Canadian publishers are optimistic about the future of the Inspire! Toronto International Book Fair, which took place November 14-16 at the Metro Toronto Convention Centre. The new consumer-oriented fair, with an all-weekend entry fee of $15 for adults, featured more than 400 Canadian and international authors, with appearances by Margaret Atwood, astronaut and author Chris Hadfield, and 2014 Scotiabank Giller Prize winner Sean Michaels.

Attendance numbers for the weekend are not yet finalized, but according to co-executive director Rita Davies, the event drew “a ballpark of between 20,000 and 25,000” attendees. “We feel very comfortable with that number for a first year. We are very happy. It was a massive undertaking, but we were so well organized and we have such a great team.”

Davies put together the Inspire! Toronto International Book Fair with co-executive directors Steven Levy and John Calabro, and director of programming & operations Nicola Dufficy (who previously worked as festival director for Canada’s Word on the Street literary event). Davies said that for the organizers, one of the most exciting aspects of programming--there were over 300 hours of programming--was the dedicated First Nations, Métis, and Inuit literary circle. “It’s not a large space and it’s not meant to be, but it was always full and we had determined from the beginning that we would be shining a spotlight on First Nations writers and storytellers,” she said. “That was for us a very important thing to do.”

Tracey Turriff, corporate spokesperson for Penguin Random House Canada (which partnered with Indigo Books & Music to sell books), said the house had “great crowds for a number of our major authors appearing at the fair, including Margaret Atwood, Anne Rice, and Chris Hadfield.” Turriff also mentioned a strong contingent of kids attending on Friday, when special kids’ programming included Captain Underpants author Dav Pilkey, Diary of a Wimpy Kid author Jeff Kinney, and six of the seven authors from Orca Books’ Seven Series, including Eric Walters.

Publishers who participated generally agreed that attendance was good, although there were slow periods as well. “There were definitely peaks and valleys,” said Emma Rodgers, marketing & promotions manager for Second Story Press, who had a booth in the Discovery Pavilion for independently owned companies. “When there was a very well-known author doing something, that was when the most people were there and that was good (…) but in general, I think it’s obviously a part of being the first year, a lot of people didn't know about it.”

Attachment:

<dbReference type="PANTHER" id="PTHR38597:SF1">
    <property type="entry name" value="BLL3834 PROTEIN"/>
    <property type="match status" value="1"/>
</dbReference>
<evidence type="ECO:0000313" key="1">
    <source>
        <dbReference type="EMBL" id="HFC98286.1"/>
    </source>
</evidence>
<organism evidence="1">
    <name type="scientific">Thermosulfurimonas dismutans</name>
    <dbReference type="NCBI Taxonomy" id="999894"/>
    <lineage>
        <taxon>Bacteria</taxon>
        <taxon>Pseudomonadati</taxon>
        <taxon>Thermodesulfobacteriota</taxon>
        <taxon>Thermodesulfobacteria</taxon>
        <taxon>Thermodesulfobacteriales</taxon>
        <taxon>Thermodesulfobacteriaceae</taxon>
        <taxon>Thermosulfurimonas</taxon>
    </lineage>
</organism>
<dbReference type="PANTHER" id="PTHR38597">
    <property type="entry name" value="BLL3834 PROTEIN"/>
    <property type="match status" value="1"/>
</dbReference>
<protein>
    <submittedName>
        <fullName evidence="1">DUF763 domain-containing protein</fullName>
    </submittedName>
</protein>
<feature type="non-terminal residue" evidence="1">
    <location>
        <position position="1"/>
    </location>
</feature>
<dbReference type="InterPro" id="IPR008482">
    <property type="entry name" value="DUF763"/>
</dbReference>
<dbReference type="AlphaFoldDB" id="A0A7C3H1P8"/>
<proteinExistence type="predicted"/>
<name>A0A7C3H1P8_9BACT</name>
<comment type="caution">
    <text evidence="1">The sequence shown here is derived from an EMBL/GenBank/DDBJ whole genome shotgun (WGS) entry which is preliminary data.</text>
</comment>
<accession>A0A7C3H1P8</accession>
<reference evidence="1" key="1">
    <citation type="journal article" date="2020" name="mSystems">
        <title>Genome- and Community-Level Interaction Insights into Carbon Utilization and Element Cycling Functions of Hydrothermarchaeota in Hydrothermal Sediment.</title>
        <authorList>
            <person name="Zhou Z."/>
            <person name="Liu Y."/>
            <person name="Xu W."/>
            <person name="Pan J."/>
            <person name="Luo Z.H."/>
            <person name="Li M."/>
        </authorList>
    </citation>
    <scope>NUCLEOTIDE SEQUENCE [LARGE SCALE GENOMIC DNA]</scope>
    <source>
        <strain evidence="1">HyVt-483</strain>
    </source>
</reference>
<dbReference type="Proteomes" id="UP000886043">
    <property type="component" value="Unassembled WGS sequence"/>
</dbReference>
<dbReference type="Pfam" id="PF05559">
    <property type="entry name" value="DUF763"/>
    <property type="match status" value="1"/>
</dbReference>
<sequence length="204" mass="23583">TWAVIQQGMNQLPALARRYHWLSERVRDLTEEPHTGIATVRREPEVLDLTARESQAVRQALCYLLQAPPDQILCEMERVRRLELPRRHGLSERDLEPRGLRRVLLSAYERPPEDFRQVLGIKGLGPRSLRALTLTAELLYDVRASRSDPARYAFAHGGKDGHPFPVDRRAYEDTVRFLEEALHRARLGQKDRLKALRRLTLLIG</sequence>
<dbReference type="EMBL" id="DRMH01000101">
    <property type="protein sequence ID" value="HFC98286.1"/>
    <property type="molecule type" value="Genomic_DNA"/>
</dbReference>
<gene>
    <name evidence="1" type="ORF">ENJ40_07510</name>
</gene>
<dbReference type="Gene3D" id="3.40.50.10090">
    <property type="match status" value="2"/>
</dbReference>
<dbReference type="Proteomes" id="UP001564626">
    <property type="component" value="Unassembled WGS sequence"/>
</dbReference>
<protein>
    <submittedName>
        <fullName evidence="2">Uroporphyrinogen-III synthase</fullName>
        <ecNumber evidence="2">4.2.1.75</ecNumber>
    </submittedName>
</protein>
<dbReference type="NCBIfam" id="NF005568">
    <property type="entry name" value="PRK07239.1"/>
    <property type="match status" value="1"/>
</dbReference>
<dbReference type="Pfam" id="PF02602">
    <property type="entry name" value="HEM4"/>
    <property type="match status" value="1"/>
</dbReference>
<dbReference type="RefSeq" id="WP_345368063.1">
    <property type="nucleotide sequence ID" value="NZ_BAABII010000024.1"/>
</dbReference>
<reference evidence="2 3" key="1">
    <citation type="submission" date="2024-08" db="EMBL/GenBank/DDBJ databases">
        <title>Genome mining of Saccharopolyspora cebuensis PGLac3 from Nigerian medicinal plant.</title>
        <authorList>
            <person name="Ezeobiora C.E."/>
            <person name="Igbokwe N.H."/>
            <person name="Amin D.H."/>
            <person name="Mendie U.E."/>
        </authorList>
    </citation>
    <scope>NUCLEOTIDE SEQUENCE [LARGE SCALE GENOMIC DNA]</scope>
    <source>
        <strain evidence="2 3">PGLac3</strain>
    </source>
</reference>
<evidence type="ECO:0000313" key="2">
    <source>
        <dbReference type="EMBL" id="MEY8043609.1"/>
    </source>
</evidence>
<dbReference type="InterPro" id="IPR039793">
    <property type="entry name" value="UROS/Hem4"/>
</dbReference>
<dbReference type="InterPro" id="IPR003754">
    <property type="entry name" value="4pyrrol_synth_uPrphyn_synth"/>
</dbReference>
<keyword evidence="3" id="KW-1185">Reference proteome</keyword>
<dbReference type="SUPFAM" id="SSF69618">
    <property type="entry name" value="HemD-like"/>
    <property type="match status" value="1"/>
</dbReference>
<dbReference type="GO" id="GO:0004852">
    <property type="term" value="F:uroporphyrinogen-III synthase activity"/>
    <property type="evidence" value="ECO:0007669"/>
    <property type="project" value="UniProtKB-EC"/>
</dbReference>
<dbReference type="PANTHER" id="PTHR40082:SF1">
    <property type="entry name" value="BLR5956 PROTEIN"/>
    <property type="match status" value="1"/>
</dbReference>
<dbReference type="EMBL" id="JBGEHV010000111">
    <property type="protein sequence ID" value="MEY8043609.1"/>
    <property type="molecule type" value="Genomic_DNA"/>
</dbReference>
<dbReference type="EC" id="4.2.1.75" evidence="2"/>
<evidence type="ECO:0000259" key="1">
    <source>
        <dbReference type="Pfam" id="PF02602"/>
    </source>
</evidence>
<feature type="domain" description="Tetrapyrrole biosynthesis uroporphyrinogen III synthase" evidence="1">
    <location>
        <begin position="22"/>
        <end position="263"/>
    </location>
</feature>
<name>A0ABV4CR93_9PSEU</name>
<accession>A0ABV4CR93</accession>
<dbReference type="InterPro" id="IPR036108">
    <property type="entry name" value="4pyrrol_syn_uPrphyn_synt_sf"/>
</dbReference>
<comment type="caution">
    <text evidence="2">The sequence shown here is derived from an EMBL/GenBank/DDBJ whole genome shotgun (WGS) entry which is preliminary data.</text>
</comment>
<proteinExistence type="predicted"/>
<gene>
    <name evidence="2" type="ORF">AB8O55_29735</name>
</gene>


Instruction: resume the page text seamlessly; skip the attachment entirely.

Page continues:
Simon & Schuster Canada had one of the largest and most elaborate booths, consisting of several connected rooms decorated to resemble different rooms of a house — cookbooks in the kitchen, interior design books in the living room, and fiction titles in the bedroom. Kevin Hanson, president and publisher, said that for a first show, he was “very happy with the turnout” throughout the three days.

Hanson said that while the Simon & Schuster Canada booth had long lineups for their bigger authors such as Sarah Richardson (Sarah Style) and Lisa Genova (Still Alice), he didn’t expect to sell many books at the fair. “We’re there to create awareness for the books and the authors that we’re publishing, and this kind of showed me that if you build it, they will come,” he said. “Certainly the first wave of readers did come out, and there were enough of them that their experience was good, and they’ll be telling their friends.”

Several publishers mentioned that Toronto’s Santa Claus Parade may have led to lower attendance on Sunday, with many local parents taking their kids to that event. Additionally, the parade caused road closures, which made it more difficult to travel downtown.

Rodgers said she is “reservedly optimistic” about the future of the fair, and expects to participate again next year. “It’s really great to see the scope of Canadian publishers and the variety and the sheer number of companies all gathered together,” she said. “For us, the best part was being able to talk to other people, and it has that networking side to it. I think anyone who was counting on direct-to-public sales was disappointed on that end. (…) But besides Word on the Street, it’s kind of a rare thing for us to be able to directly interact with the public like that. You weigh the actual profits with the intangible marketing value of being there and reaching out to the public.”

Hanson said that he was happy with how the event turned out. “The team behind the show are seasoned consumer-show veterans. They’re really committed to the books segment, and they’re genuine about it,” he said. “I thought they did a very good job setting this up, and I think there’s enough there for us to look forward to attending next year.”